Frozen IIU¦ 4K, 3D, Blu-ray, DVD
When a film of yours makes just over a billion at the box office, what follows must be the shortest meeting in history regarding a sequel.
And of course, with animation, the process is laboriously long, which is why it’s taken so long for the follow-up to Disney’s successful 2013 Frozen to materialise. The question is, was it worth the wait?
It’s three years on since we last saw Elsa (Idina Menzel), Anna (Kristen Bell) and the rest of the gang in Arendelle, and life is good. Or it was, until Elsa started to hear a strange voice in her head.
The voice becomes so strong that one night she follows it outside. Unfortunately, in doing so, Elsa inadvertently awakens the elemental spirits, who seemingly have a grudge against her and all of the folk of Arendelle.
To try and rectify the matter, she sets off to the enchanted forest - which was told to her and Anna as children by their parents - in an attempt to restore harmony.
What they find however, once she, Anna, Olaf (Josh Gad), Kristoff (Jonathan Groff) and his reindeer Sven get there, is that what happened in the past, isn’t necessarily what truly happened, and that it will take a great power to make it right.
If you want to know the definition of pressure, it’s this: you’re given the task to come up with a musical number for this sequel, to match the success of that song, also known as “Let it Go”. It’s a mammoth undertaking, and one that the musical team sadly failed at. Even if you hate the song, you probably have to concede that it’s ever so catchy, and was certainly the audio version of crack to a certain age group for a number of years. There’s nothing as addictive here.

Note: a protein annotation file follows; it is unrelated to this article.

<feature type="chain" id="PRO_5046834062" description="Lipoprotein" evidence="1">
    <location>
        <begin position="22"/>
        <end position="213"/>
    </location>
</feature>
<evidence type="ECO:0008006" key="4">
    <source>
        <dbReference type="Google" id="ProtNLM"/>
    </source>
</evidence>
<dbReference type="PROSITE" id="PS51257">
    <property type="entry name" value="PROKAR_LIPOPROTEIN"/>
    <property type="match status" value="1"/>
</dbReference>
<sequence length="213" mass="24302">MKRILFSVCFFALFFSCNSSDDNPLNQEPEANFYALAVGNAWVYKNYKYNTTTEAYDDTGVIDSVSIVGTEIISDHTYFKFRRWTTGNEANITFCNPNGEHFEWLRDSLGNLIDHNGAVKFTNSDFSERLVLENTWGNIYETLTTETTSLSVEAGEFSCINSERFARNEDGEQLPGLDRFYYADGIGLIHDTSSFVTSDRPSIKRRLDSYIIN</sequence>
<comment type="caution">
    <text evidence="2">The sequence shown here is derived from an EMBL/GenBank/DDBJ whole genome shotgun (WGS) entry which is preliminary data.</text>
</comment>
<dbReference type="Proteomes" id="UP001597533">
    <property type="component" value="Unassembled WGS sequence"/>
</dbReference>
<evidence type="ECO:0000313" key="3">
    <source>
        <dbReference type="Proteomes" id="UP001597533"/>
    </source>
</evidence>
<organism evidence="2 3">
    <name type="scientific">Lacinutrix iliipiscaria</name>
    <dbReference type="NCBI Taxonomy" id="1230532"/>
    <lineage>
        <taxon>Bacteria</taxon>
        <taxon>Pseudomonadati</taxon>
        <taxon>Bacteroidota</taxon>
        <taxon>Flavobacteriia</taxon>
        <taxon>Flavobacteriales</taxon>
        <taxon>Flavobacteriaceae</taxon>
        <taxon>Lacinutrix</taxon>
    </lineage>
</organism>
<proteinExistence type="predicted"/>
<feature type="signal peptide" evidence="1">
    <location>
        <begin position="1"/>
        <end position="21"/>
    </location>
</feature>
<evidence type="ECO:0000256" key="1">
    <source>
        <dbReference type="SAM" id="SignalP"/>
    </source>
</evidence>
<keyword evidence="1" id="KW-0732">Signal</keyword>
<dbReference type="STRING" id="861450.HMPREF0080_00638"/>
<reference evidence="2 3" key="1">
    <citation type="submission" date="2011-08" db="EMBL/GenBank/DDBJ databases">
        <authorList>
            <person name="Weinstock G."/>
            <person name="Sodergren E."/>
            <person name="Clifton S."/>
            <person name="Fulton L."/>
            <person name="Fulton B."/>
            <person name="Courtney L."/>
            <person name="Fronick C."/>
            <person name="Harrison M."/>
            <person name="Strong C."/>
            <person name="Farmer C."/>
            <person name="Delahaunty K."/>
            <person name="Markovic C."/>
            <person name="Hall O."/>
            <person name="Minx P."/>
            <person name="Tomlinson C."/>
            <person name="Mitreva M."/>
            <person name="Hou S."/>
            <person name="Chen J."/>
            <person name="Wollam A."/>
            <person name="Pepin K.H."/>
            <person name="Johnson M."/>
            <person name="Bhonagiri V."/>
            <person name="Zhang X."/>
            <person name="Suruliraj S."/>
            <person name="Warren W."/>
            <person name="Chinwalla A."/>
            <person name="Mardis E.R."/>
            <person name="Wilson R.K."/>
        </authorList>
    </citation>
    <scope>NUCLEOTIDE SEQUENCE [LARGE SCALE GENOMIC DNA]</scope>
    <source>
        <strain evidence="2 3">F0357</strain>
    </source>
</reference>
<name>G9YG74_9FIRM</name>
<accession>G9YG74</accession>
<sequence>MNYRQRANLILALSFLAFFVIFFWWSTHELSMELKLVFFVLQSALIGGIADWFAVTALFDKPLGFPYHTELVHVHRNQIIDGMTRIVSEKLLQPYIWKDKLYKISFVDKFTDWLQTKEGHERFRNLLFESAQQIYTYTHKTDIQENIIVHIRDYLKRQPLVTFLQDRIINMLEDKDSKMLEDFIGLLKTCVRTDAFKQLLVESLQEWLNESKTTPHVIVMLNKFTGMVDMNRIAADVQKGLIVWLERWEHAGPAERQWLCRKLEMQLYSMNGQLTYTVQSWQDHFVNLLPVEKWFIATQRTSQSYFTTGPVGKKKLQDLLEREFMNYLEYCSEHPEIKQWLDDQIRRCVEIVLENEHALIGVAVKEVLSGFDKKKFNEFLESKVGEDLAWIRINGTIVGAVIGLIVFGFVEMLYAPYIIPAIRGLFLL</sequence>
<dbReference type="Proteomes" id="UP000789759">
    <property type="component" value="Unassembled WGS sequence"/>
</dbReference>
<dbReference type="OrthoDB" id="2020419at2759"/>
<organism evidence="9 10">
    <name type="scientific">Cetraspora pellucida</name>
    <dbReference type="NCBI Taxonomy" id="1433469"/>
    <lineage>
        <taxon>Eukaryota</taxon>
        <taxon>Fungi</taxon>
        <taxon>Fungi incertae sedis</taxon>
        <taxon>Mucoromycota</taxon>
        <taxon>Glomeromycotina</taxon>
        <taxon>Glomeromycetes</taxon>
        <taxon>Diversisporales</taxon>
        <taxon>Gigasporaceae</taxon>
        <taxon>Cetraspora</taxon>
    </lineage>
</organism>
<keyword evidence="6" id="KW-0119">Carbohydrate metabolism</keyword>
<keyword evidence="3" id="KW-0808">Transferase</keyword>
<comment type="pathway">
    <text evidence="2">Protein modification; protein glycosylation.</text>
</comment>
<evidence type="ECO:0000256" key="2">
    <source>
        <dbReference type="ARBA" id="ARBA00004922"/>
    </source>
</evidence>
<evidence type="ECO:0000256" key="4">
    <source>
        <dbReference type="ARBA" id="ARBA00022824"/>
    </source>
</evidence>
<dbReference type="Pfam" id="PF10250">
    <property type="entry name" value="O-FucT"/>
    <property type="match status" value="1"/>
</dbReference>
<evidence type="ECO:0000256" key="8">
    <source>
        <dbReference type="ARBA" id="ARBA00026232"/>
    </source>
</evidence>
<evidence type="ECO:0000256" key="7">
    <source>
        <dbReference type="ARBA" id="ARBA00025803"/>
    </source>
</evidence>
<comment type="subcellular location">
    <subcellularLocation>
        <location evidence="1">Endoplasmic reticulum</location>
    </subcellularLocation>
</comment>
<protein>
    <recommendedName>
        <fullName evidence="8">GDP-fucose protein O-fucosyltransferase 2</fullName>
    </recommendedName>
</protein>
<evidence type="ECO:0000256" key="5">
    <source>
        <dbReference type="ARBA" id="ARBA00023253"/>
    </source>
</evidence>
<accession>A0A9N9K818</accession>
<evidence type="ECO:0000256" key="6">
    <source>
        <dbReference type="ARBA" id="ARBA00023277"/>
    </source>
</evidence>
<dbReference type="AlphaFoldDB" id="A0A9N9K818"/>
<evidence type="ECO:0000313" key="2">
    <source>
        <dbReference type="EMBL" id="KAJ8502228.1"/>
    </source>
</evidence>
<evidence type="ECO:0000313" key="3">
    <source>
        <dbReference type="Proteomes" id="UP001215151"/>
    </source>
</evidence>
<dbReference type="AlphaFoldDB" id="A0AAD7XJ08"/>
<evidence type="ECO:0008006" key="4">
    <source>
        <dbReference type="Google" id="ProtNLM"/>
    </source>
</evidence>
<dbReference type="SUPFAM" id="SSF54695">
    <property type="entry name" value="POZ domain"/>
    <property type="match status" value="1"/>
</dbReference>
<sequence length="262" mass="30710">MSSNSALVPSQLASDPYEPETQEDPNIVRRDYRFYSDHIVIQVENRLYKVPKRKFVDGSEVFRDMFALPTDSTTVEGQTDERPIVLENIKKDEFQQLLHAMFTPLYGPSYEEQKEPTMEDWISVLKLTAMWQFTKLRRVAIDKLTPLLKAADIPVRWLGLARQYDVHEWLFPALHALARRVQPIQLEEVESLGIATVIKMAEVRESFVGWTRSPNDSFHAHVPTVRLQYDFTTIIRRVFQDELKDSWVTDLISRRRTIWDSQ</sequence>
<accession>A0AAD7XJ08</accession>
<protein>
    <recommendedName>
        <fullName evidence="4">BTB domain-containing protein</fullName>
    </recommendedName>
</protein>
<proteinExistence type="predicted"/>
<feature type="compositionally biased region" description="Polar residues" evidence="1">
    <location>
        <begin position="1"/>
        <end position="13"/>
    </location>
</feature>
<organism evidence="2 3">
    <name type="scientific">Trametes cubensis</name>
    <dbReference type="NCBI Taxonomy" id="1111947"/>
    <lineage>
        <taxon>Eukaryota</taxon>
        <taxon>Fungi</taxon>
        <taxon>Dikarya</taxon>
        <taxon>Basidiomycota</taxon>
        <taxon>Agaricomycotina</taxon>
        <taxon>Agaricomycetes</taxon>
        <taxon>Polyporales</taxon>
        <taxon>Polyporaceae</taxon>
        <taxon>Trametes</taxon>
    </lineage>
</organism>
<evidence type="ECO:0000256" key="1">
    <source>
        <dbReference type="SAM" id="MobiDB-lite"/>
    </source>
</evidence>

In fact, for the most part, the soundtrack is really quite deplorable. The lo-light being the truly awful track “Lost in the Woods”, which sounds as if it was ripped off of a Peter Cetera solo album from the early nineties, making the most lame, unpowerful power ballad you’re ever likely to hear. To that end, the film clearly falls into the Grease 2 category, by being a sequel to a successful film, which has a soundtrack that doesn’t include one memorable number. It will certainly echo around ice rinks during Frozen II on Ice, with the audience still waiting for that song to pop up.
The film’s story fairs only slightly better. It’s all rather too airy fairy, relying more on visual energy rather than plot. To its credit, the two central characters are young, strong females, and yet there are at least two occasions when they have to be saved by a man.
It even feels they struggled with characters, as there are a couple of new ones included that they couldn’t even be bothered to name, but are no doubt widely available in the Disney store.
If the plot is lacking, at least the pretty animation helps pass the time. It’s hardly jaw-dropping, but if you like attractive leaves and beautiful snowflakes, you’ll leave content.
So then, what is the answer to the question posed earlier if it was worth waiting for? Well, to a certain degree, that does depend on how old you are. With its original audience now six years older and wiser, that nostalgia kick may not be enough to win back their hearts and minds, particularly when the soundtrack is borderline offensive.
There will be no solace for adults too, who were forced to sit through the original on a loop for a number of years, as they probably have spawned further Disney fodder to gobble this stuff up. At least it won’t haunt them as long, as there’s nothing to compare with that song.
As inevitabilities go, this sequel is a let down. It may well help in the short term, keeping youngsters vaguely entertained at home, but it’s by no means a Disney classic, making it far easier to let go of.